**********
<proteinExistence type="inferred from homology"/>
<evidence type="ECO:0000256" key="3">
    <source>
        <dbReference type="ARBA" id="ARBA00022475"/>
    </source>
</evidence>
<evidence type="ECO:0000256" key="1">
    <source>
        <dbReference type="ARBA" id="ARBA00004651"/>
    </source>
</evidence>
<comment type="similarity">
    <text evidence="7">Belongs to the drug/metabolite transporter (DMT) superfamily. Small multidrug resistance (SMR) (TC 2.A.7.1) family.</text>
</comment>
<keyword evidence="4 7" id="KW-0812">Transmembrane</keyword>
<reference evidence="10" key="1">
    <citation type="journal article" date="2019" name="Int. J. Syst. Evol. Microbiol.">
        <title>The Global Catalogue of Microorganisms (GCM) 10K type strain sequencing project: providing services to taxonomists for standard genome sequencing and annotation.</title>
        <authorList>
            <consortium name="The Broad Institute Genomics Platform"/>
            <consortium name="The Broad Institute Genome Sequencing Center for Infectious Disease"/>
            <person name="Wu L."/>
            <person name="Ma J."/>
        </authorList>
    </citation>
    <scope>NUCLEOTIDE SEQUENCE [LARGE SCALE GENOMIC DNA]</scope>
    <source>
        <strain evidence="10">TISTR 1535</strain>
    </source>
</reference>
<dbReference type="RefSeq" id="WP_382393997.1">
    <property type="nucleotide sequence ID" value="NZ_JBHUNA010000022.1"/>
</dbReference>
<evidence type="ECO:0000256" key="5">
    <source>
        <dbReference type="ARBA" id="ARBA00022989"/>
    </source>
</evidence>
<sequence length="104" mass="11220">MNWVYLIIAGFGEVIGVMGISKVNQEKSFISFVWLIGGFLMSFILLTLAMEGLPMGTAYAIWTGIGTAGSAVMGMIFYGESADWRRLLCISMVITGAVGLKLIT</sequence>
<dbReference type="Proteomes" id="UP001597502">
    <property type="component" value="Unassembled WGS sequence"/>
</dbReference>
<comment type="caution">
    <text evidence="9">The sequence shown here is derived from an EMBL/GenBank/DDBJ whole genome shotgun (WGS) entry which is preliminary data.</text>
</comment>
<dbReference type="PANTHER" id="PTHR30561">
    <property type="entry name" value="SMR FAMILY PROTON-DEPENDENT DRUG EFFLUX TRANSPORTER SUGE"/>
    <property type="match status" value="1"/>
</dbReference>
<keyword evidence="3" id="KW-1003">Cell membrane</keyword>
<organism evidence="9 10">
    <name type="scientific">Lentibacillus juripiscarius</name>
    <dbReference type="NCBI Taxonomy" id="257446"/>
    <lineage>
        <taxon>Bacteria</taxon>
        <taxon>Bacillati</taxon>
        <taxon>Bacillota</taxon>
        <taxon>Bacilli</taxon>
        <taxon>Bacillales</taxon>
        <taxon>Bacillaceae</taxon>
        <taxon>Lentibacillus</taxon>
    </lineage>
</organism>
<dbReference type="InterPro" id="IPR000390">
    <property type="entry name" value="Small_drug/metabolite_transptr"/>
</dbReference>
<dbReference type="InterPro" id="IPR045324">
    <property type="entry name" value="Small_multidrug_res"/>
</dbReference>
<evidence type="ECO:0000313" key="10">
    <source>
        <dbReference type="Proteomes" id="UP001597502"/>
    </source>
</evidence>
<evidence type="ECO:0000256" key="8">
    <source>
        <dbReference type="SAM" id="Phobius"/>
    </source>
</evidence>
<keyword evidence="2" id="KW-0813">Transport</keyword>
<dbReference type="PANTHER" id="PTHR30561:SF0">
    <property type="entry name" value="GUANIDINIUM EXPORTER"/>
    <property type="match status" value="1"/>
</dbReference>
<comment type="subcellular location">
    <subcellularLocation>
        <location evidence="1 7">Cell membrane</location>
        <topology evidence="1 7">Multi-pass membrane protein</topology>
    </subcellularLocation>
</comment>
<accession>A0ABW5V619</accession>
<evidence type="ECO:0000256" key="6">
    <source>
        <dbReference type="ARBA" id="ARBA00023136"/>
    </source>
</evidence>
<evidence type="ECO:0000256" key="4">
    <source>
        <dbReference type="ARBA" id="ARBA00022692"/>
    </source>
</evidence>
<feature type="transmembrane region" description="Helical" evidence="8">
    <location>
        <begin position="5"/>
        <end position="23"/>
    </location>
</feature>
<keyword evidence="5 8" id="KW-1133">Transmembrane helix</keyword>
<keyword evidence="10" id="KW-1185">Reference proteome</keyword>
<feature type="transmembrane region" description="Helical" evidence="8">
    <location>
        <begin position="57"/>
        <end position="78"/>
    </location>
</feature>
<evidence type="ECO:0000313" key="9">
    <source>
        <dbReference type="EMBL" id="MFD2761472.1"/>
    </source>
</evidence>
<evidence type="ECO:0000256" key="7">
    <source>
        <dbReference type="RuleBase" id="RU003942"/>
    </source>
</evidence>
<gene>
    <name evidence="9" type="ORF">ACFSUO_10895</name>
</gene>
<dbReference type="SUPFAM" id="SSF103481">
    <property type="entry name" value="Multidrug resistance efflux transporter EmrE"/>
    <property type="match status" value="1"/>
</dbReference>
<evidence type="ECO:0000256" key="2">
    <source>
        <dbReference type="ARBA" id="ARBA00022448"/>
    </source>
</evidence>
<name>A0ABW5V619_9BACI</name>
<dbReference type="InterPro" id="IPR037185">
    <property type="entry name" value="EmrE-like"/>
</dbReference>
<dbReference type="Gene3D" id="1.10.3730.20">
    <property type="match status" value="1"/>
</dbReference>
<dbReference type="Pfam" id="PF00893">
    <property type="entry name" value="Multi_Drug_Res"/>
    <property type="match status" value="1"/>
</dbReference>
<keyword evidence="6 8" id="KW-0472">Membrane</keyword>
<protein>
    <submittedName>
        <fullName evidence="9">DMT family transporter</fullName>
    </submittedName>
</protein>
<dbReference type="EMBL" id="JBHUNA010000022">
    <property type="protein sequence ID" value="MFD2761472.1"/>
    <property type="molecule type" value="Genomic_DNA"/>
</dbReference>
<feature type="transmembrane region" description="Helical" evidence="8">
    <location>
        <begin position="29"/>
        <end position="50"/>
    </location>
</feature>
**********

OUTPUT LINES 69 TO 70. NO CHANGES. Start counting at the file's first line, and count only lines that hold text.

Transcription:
</dbReference>
<evidence type="ECO:0000313" key="10">